Local apple farming looking better than last spring

Posted at 6:17 PM, Mar 25, 2015
and last updated 2015-03-25 18:32:14-04

COOPERSVILLE, Mich. -- Last year was tough on Michigan crops. The brutally long, cold winter then cool summer made it tough on fruit growers in particular. 2015 is looking much better.

“We have ten to twenty times the number of flower buds or flower, fruit-let potential on the trees then we need” says apple grower Philip Schwallier of Schwallier's Country Basket.

The cool weather has been a positive for apple orchards and, believe it or not, fruit trees do well in winter weather.  “We got down to 25 below zero, and that’s okay for fruit trees. They’re pretty resilient, so we aren’t too concerned," explains Schwallier.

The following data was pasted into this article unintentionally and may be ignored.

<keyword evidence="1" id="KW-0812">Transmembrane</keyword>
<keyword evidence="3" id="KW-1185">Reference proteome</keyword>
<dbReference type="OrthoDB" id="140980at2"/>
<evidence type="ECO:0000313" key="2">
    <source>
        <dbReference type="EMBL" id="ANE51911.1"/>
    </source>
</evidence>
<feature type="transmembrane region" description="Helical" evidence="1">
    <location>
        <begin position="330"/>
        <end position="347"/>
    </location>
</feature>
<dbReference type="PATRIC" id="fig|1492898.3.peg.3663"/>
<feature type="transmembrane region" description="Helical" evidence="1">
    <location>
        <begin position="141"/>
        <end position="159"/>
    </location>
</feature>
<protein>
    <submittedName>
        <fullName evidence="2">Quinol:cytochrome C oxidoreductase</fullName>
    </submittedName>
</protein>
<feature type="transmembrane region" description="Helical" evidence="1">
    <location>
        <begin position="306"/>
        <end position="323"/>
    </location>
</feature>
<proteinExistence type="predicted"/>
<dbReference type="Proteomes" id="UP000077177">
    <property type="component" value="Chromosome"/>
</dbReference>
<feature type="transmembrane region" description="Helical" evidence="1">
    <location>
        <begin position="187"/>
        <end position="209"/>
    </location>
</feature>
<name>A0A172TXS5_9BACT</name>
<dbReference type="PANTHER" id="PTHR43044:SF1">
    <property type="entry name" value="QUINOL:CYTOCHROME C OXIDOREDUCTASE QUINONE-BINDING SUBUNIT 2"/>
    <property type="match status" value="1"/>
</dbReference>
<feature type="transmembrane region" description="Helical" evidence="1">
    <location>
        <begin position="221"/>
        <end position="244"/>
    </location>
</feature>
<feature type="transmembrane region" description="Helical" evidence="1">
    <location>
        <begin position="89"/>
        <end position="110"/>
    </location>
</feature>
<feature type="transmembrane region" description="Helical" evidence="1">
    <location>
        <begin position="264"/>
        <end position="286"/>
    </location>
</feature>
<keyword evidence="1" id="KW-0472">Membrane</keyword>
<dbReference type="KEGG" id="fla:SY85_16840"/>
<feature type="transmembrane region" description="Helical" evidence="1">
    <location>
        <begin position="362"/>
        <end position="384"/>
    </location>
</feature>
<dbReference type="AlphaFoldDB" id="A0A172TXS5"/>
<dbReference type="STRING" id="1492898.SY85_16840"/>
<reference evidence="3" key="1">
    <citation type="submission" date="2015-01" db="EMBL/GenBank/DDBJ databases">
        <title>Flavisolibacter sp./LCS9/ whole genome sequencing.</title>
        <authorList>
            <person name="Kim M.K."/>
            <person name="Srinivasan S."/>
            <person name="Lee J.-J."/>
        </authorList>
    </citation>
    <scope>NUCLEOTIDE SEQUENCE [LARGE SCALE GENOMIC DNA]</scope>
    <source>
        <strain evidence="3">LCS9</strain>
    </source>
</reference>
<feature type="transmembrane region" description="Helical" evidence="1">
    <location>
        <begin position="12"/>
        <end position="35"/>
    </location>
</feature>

“Fruit growers are also the only ones to want winter to last forever,” says Schwallier, “Right now we like this cold weather. Nobody else likes it but we do.”

Winter-like weather means trees are slower to bud, and there's less frost danger. It's warm days and cold nights that worry growers, because frost can damage or destroy spring buds.

Farmers don't mind the recent lack of rain, either.

“That’s actually helped us get much more work done; that doesn’t bother us right now," says Schwallier, "We’d like to have that rain in the summer time. We get more than enough rain in the winter time through snow.”

With plenty of buds on the apple trees, it looks like it is going to be a fruitful year for apple farmers in West Michigan.